Gov. Andrew Cuomo did not lose any time in publicizing a win on a gambling expansion amendment in Tuesday’s voting. The governor made two public appearances in regions that are now authorized to build resort style casinos.
In what amounted to a post election victory lap, Cuomo celebrated the passage of the casino gambling amendment in the Catskills with a crowd of business, labor and local government officials. He called it a huge win.
“This is a game changer,” Cuomo said. “It means jobs. It means business. It means getting the economy running.”
If voters on Tuesday pass the proposed amendment to the state constitution to allow casino gambling, New York will become the 21st state to have commercial, Las Vegas-style casinos. Across much of the country nowadays, gambling seems like the natural state of things. But it wasn’t always that way.
If you’re a person of a certain age -- say about 50 -- you’ll remember when going to the casino meant a trip all the way to Las Vegas. It seems almost quaint now, but just a generation ago casinos were outlawed in 49 of 50 states. Only Nevada allowed legalized gambling.
Supporters of casino-style gambling are making themselves heard in central New York two weeks before Election Day. A coalition of economic development, labor leaders and politicians, called the New York Jobs Now coalition, is encouraging voters to support Proposal Number One, which would allow non-Indian casino gambling in upstate New York. Boosters say the whole state would benefit from this initiative in a couple of ways.
For State Senator Dave Valesky of Oneida, approving gambling upstate is a no-brainer.
Anti-gambling activists took a sledgehammer to a slot machine in front of the New York State Capitol to demonstrate their opposition to a ballot amendment to legalize gambling casinos in New York state.
Wielding a sledgehammer, anti-gambling advocates took turns smashing up a Lucky 7 slot machine, at a park with the New York State Capitol in the background, as TV news cameras recorded the event.
David Blankenhorn, with the Institute for American Values, organized the event.
“It felt great,” Blankehorn said. “I’ve wanted to do this for a long time.”
The push for passage of a ballot amendment to allow up to seven new gambling casinos in New York has begun. A coalition of business leaders, labor unions, and local elected officials are holding press conferences across the state. They expect to run some TV ads, as well.
The name of the coalition says nothing about gambling casinos -- instead it’s called New York Jobs Now. Business Council President Heather Briccetti said the new resort-style casinos proposed will bring employment to economically depressed areas.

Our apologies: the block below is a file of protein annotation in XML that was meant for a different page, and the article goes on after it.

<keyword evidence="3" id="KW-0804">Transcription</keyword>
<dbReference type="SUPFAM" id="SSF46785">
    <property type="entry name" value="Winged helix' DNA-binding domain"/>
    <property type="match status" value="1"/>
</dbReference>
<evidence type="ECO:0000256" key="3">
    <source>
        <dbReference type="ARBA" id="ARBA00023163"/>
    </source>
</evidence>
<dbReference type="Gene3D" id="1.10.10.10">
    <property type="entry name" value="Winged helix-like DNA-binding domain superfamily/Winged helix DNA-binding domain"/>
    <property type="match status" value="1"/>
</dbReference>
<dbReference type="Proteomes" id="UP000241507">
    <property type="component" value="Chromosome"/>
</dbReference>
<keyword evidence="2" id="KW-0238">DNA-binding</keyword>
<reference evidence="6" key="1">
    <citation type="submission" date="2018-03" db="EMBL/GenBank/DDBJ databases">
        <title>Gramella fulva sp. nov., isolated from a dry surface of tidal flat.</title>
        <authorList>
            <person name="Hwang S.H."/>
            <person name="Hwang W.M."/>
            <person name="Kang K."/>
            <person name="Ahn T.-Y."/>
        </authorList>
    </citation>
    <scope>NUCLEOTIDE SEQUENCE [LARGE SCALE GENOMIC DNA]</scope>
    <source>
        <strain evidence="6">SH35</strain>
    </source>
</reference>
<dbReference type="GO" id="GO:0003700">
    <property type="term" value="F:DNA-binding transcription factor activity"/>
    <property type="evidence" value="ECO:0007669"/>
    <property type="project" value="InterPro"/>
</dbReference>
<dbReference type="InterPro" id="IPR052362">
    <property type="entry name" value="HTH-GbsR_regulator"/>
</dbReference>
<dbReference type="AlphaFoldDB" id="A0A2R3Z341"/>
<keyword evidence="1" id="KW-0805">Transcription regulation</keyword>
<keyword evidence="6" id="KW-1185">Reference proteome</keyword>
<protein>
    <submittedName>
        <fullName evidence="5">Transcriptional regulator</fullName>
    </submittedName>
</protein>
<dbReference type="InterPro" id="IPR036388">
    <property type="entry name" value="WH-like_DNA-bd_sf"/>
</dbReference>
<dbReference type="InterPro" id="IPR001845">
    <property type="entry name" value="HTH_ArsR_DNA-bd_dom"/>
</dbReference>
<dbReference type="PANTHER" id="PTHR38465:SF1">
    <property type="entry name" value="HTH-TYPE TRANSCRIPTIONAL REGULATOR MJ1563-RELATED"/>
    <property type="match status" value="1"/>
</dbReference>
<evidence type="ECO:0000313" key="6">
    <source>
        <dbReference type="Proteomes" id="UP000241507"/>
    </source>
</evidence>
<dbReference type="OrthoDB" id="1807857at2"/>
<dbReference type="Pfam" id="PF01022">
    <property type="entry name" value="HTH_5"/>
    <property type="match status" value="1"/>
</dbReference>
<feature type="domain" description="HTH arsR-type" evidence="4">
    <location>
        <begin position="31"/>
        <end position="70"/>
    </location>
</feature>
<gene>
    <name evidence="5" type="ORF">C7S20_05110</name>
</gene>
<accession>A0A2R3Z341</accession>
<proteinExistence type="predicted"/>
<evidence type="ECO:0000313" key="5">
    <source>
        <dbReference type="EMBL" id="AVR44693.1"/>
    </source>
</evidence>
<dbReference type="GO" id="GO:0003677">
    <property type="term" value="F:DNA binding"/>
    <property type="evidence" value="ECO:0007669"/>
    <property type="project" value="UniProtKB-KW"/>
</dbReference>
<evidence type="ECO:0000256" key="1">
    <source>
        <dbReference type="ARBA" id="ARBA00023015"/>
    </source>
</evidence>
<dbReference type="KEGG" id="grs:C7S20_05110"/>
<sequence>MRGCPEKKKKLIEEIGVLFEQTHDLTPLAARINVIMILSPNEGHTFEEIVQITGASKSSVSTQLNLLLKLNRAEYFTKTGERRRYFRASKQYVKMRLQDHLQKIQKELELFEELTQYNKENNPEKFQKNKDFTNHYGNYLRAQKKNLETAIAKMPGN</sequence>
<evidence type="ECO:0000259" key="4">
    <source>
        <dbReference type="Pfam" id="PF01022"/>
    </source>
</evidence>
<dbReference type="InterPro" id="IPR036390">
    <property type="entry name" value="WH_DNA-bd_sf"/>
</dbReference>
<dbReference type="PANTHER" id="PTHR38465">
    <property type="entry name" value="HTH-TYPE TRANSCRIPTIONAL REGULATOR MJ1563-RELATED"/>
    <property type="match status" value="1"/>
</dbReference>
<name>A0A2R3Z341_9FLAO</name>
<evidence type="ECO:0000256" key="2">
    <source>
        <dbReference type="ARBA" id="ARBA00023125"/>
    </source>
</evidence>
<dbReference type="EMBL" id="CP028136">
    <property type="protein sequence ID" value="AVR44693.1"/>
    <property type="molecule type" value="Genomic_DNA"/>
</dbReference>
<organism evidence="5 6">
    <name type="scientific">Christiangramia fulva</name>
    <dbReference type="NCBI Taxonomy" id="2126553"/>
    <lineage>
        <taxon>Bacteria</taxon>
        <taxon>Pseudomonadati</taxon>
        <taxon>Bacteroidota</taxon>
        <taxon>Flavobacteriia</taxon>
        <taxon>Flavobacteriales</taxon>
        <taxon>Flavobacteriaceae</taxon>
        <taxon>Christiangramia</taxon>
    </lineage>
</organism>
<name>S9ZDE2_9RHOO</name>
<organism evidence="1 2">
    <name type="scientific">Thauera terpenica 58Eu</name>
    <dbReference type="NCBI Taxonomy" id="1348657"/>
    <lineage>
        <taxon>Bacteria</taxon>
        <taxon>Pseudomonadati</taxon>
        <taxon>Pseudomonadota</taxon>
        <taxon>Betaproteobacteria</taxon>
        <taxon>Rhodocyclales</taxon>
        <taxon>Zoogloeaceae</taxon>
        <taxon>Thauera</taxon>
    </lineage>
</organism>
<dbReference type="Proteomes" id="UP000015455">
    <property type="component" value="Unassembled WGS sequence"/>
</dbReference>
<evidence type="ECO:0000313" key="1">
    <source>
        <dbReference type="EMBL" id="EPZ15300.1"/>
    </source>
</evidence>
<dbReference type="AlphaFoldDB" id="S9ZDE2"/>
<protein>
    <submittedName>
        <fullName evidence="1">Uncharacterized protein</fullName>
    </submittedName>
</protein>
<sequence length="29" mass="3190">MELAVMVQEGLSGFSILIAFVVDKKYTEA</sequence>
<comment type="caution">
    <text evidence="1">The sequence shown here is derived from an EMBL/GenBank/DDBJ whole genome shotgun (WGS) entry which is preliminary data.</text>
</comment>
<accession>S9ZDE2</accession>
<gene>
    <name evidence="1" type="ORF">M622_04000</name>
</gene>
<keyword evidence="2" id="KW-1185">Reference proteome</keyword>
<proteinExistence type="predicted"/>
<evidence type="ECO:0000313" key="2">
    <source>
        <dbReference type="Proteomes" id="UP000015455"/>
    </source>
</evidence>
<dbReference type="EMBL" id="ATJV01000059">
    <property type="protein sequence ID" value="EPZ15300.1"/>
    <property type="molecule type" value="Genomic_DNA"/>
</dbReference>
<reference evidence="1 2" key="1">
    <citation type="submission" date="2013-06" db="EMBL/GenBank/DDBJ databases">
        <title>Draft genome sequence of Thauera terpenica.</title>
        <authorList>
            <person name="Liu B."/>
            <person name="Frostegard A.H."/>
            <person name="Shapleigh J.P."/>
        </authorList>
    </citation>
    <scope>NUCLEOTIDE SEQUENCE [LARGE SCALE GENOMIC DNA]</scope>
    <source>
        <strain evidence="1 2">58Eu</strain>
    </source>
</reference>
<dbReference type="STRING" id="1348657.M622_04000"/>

Another anti-gambling group has released a study debunking Gov. Andrew Cuomo and the state legislature’s claims about the benefits of permitting more casino gambling in New York. So far opponents have been more vocal than supporters about the November 5 ballot referendum.
This November, voters will get a chance to decide whether or not to expand gambling in upstate New York. But because of a quirk in the election calendar, it’s likely that downstate voters will be the ones to make that decision.
New Yorkers have a chance to vote this November on whether there should be more gambling in the state. Those who treat people with gambling addictions say it will likely result in more problem gamblers.
The New York Council on Problem Gambling is a not for profit, affiliated with the state agency on alcohol and drug abuse. It coordinates and publicizes treatments for New Yorkers with gambling addictions.
Gov. Andrew Cuomo released a bill to authorize three new gambling casinos in upstate New York, if the legislature agrees to his plan and voters approve it in the fall.
Cuomo, a Democrat, has been pushing the plan for upstate casinos as an economic development tool for several months now. The constitutional amendment needed, which has already received partial passage, calls for seven casinos. Cuomo wants just three destination gambling centers for now.
Gov. Andrew Cuomo and legislative leaders have tried to jump start negotiations over siting several new gambling casinos in New York. But they also conceded that the plans might be delayed for another year.
Governor Andrew Cuomo is reportedly putting together a proposal that would see a second, non-Indian operate casino open in downtown Niagara Falls. The question is whether the market could sustain another casino.
Credit License Some rights reserved by Håkan Dahlström / Creative Commons License
During his State of the State address on Wednesday, Gov. Andrew Cuomo offered more details on a plan for casino gambling in New York state. If the governor gets his way, the proposed new casinos would come to upstate first.
In 2013, New Yorkers may get a chance to vote on whether they want to expand gambling in the state. Gov. Andrew Cuomo says the ballot proposal is unlikely to name which cities may build new casinos, though.
Governor Andrew Cuomo has taken the reigns of the troubled New York Racing Association Board, saying he needs to “restore the public trust” in a rapidly changing gaming industry.
Cuomo convinced members of the independent board that oversees horse racing in New York to agree to a restructuring that will give the governor the majority of appointees on a new, slimmed down board.
The move comes after a series of controversies at the troubled New York Racing Association, which led to the recent firing of its president and top legal counsel over allegations that NYRA knowingly withheld millions of dollars owed to bettors.